In this section we will detail the two types of bankruptcy that are used by 99% of individual debtors who file in Sacramento. Chapter 11 is a reorganization for large estates and corporations and is beyond the scope of this fact sheet. If you think you need a Chapter 11, please call us at (916) 607-6600..
Chapter 7 - Liquidation
Chapter 13 - Reorganization
Purpose: The main goal of filing bankruptcy under Chapter 7 is to become free of debt and out of bankruptcy as quickly as possible. Debtors are allowed to keep a limited value of assets, and anything above that value will be paid to creditors. Although it's called a liquidation bankruptcy, the vast majority of people who file Chapter 7 will not lose assets or be forced to sell property.
Purpose: Debtors filing under Chapter 13 are using bankruptcy laws to consolidate debt into a single monthly payment. Generally there is either debt that cannot be discharged under Chapter 7, (child support arrears, recent taxes, student loans) or debt that is secured by property the debtor wishes to keep. (usually a mortgage) Some people are also forced into filling under Chapter 13 because they have income too high to qualify for Chapter 7.
Duration: Most Chapter 7 bankruptcy cases last 3 to 4 months from the date of filing until final discharge.
Duration: A Chapter 13 bankruptcy will last a minimum of 3 years to a maxium of 5 years. The duration is determined by how much debt a person is attempting to pay back and how much disposible income is available to accomplish the task.
Impact on credit report: A Chapter 7 bankruptcy will remain on your credit for up to 10 years.
Impact on credit report: A Chapter 7 bankruptcy will remain on your credit for up to 7 years.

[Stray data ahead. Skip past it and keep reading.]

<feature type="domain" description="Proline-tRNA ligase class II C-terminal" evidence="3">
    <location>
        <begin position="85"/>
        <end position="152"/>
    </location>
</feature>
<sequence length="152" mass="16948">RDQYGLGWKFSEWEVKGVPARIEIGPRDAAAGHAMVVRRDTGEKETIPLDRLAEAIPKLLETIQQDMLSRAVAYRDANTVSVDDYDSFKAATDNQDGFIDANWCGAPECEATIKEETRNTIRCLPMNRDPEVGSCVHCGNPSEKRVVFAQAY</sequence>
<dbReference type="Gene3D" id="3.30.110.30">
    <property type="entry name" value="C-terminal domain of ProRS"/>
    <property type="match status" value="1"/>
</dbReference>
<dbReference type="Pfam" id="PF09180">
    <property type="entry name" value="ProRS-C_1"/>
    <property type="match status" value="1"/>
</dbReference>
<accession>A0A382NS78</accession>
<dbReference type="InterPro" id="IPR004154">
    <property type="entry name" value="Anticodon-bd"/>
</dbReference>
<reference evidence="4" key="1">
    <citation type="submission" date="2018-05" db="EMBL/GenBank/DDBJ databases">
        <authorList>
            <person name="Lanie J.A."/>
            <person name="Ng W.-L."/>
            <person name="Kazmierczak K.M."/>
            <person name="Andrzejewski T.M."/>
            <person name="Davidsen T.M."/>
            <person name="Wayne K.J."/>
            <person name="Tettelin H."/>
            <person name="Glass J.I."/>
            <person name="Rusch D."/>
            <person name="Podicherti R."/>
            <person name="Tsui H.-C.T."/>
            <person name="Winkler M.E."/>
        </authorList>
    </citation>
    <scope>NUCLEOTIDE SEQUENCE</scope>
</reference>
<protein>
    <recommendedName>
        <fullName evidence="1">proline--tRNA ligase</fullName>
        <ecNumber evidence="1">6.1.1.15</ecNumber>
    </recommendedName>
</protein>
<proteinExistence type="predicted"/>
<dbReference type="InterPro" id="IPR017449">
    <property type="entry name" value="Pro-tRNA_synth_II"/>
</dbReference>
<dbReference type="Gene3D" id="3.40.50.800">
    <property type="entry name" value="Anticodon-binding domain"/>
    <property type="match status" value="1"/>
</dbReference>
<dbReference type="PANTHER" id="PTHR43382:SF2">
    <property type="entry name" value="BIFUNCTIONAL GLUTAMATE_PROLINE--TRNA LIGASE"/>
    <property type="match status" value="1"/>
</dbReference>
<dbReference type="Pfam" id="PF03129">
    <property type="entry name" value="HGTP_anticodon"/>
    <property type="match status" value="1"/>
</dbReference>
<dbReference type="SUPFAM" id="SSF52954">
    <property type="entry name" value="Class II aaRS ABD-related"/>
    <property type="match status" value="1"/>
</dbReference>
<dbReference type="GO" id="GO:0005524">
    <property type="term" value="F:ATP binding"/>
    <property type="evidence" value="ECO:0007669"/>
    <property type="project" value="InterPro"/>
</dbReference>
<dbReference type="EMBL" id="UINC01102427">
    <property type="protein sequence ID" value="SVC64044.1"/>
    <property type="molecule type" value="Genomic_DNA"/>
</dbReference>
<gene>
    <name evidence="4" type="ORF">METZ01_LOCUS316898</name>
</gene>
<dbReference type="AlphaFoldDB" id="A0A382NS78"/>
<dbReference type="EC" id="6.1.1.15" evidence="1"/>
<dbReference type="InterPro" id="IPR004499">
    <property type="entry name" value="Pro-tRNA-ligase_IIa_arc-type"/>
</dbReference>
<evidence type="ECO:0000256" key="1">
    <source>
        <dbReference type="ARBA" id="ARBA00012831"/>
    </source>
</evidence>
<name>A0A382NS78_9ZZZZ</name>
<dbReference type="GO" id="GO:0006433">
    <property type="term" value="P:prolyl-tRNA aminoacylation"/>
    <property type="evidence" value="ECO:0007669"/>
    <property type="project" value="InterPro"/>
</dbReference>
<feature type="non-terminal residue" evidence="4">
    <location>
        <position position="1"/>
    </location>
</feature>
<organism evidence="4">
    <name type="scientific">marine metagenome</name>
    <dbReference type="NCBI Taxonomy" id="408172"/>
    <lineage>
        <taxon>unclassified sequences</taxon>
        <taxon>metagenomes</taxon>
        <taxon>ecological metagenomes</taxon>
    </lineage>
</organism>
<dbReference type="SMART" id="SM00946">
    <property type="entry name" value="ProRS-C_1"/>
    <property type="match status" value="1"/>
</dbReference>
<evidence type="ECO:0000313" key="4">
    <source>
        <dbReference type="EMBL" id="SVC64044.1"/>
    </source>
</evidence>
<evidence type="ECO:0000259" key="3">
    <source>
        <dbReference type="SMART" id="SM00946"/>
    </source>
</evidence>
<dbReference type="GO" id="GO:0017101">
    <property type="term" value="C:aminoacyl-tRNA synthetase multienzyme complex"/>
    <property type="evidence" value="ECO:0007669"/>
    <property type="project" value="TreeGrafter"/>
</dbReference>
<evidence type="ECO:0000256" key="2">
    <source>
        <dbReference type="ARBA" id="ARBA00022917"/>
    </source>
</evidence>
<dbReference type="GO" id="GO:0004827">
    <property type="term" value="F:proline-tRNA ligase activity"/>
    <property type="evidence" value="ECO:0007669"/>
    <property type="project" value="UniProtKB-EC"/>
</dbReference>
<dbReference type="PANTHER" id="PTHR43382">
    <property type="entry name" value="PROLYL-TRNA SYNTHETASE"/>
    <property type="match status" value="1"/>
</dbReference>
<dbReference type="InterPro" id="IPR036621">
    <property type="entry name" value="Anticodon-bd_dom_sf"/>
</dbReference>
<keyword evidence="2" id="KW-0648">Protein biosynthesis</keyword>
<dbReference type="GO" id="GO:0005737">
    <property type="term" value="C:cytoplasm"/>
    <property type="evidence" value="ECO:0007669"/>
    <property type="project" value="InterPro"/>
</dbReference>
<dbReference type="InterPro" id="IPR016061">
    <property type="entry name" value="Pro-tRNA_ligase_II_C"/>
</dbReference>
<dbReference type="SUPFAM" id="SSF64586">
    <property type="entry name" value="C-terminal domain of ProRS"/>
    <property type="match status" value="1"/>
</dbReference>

What debts can be discharged: Credit cards, medical bills, taxes over 3 years old, personal loans, payday loans, balances on car loans and mortgages, (after the property is returned) gambling debt, and bad checks. Generally any unsecured or secured loan contract that you voluntarily signed.
What debts can be discharged: All types of debt listed for Chapter 7. In addition, you can include three additional types of debt. Property obligations in a divorce, debts from willful and malicious injury to property, and debts incurred to pay non-dischargeable tax obligations.
Debts that CANNOT be included: Support obligations for child or spousal support, debts arising from intentional fraud, debts from other criminal actions, debts resulting from death or personal injury caused by unlawfully operating a motor vehicle, vessel, or aircraft under the influence of intoxicants, and student loans. There may be other types of debt that are not eligible for discharge so ask your attorney.
Debts that CANNOT be included: Same as Chapter 7 with the exception of the three types listed above.
Qualifying: Since the bankruptcy reform act of 2005, you must now prove that your income is either under the median income for the state, or that your net income after expenses is extremely small. People who make too much money will not be allowed to file under Chapter 7 and may be forced to file under Chapter 13.
Qualifying: Debtors filling under Chapter 13 must show that they have enough income to pay monthly living expenses AND enough income left over to make a monthly consolidtated debt payment.
Mandatory credit counseling: Anyone filing bankruptcy must take a short credit counseling course both before and after their case is filed. These are generally completed online and cost from $10-30.
Mandatory credit counseling: Anyone filing bankruptcy must take a short credit counseling course both before and after their case is filed. These are generally completed online and cost from $10-30.
How often can you file: Current law limits you to one Chapter 7 bankruptcy filing every 8 years.
How often can you file: Although you can generally file a Chapter 13 case at any time, you cannot receive a discharge of debt until 4 years following a previous Chapter 7 dishcharge or two years following a Chapter 13 discharge.
Secured debt: In a Chapter 7 bankruptcy, you are generally allowed to keep secured property such as a house or a car as long as you keep making the payments. You always have the option to give up the property and discharge the debt.
Secured debt: In a Chapter 13 bankruptcy, secured debt such as a car loan is usually rolled into your montly Chapter 13 plan payment. Mortgage payments are usually paid directly to the creditor like always.

Sacramento Bankruptcy Center